Beirut’s Museum of Memory will tell story of Lebanon’s civil war


A ruined apartment block in Beirut is set to become a museum dedicated to the city’s years of civil war.

Beit Beirut – or Beirut House – is situated in the Lebanese capital’s Ashrafieh district and it dates from a period when the city was known as the “Paris of the East”, a centre for high living attracting the rich and famous.

But the four storey landmark on the corner of Independence Avenue and Damascus Road is pitted with bullet holes from a period when its strategic position on the Green Line – a no man’s land separating the Muslim and Christian parts of the city – made it a nest for snipers.


Built between 1924 and 1932 by architects Youssif Aftimos and Fouad Kozah its Ottoman and Art Deco influences are a testimony to the multi-cultural nature of the city in its prime.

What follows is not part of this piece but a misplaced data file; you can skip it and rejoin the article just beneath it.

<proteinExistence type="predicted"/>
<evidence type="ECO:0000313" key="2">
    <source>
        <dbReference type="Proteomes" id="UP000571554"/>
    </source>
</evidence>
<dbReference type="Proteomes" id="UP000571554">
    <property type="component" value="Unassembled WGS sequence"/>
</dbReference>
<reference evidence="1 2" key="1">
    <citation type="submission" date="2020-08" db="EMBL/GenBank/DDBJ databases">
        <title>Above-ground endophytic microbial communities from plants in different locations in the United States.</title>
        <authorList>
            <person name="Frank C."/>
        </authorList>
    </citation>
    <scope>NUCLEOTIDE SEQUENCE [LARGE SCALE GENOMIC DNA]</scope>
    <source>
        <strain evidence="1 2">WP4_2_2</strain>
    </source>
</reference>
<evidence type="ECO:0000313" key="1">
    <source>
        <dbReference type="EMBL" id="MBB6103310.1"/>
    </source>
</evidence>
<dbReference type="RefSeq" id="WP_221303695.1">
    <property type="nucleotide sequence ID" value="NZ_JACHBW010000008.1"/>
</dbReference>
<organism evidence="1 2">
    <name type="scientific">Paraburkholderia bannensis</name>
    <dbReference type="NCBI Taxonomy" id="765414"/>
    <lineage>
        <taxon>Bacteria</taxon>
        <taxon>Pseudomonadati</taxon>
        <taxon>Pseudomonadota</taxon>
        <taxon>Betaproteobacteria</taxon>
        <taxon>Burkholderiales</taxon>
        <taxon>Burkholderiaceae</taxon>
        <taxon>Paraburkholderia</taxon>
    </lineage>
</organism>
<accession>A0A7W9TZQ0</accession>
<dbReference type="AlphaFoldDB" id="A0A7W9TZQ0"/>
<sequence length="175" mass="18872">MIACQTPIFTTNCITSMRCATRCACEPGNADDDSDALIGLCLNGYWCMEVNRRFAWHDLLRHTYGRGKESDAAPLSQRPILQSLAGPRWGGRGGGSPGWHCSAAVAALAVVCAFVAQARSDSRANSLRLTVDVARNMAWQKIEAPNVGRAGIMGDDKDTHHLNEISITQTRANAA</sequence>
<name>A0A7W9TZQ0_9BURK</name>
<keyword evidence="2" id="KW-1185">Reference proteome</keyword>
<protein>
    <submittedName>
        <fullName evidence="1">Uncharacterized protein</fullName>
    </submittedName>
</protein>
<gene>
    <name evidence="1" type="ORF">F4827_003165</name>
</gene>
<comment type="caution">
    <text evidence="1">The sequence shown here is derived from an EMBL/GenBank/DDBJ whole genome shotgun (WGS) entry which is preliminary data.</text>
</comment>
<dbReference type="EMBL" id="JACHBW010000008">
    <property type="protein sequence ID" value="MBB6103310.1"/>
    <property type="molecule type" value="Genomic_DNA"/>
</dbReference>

The job of turning it into a centre for modern urban history has fallen to Youssef Haider who said: “I always considered the building as a living Lebanese person with traces we all have, some visible, some hidden. It’s beautiful and unique and has so much to tell us.”

When it opens next year following a $20 million renovation paid for by public funds the Museum of Memory will tell the story of the city as it was before 1975 when fighting broke out. It will document the history of the 15-year conflict and its aftermath.

The building’s first floor will be left frozen in time as it was during the war with the bullet and shell damaged plaster preserved.

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